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§ 40-6-142. Certain vehicles to stop at all railroad crossings

§ 40-6-142.  Certain vehicles to stop at all railroad crossings

   (a) Except as provided in subsection (b) of this Code section, the driver of any motor vehicle carrying passengers for hire, any bus, whether or not operated for hire, or of any school bus, whether carrying any school children or empty, or of any vehicle carrying any hazardous material listed in Section 392.10 of Title 49 of the Code of Federal Regulations as those regulations currently exist or as they may in the future be amended or in regulations adopted by the commissioner of public safety, before crossing at grade any track or tracks of a railroad, shall stop such vehicle within 50 feet but not less than 15 feet from the nearest rail of such railroad and while so stopped shall listen and look in both directions along such track for any approaching train and for signals indicating the approach of a train and shall not proceed until he or she can do so safely. After stopping as required in this Code section and upon proceeding when it is safe to do so, the driver of any such vehicle shall cross only in such gear of the vehicle that there will be no necessity for changing gears while traversing such crossing, and the driver shall not shift gears while crossing the track or tracks.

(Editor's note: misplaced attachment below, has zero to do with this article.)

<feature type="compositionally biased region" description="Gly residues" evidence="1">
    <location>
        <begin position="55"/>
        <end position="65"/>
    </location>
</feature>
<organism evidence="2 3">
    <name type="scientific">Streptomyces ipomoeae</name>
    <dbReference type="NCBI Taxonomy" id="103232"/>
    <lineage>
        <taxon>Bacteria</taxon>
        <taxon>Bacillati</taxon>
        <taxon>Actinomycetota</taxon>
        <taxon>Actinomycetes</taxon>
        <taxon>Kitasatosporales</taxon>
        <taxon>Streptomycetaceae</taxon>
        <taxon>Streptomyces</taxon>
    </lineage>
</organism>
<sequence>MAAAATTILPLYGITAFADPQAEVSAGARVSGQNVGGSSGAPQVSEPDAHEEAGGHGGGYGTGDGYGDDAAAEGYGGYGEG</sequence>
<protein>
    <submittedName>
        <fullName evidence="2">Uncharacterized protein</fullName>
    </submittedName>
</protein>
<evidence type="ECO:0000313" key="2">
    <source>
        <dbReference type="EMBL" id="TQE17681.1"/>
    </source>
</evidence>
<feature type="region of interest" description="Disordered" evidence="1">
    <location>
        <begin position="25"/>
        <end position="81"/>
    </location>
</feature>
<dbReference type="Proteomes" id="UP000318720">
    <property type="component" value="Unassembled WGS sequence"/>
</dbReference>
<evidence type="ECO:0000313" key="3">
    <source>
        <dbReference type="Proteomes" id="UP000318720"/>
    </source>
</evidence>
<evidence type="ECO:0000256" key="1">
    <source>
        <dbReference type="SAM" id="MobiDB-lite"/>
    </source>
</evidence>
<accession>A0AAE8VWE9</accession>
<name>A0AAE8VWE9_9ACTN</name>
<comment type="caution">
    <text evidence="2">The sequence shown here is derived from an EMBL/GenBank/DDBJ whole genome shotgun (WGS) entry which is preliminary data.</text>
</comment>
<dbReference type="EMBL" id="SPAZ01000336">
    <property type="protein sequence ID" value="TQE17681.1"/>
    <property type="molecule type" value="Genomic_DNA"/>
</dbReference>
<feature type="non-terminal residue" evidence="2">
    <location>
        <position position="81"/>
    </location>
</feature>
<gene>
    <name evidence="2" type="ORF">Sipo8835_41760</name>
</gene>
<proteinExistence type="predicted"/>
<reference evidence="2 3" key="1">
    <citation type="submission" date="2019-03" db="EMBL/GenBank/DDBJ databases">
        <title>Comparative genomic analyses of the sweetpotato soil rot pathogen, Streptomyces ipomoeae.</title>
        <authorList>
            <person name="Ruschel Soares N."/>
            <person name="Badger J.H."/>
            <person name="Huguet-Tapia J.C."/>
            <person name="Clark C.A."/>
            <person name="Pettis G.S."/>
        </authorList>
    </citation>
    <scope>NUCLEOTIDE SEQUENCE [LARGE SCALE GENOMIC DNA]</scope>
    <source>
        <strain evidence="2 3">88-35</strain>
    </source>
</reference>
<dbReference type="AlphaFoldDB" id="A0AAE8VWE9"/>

(b) No stop need be made at any such crossing where:

   (1) Traffic is directed to proceed by a police officer, a firefighter, or a railroad flagman;

   (2) A traffic-control signal directs traffic to proceed;

   (3) The highway crosses an abandoned railroad track which is marked with a sign indicating its abandoned status, where such signs are erected by or under the direction of the local or state authority having jurisdiction over the highway; or

   (4) The highway crosses an industrial siding or spur track marked "exempt," where such signs are erected by or under the direction of the local or state authority having jurisdiction over the highway.


Shane Smith
Advocate for the Seriously Injured in Georgia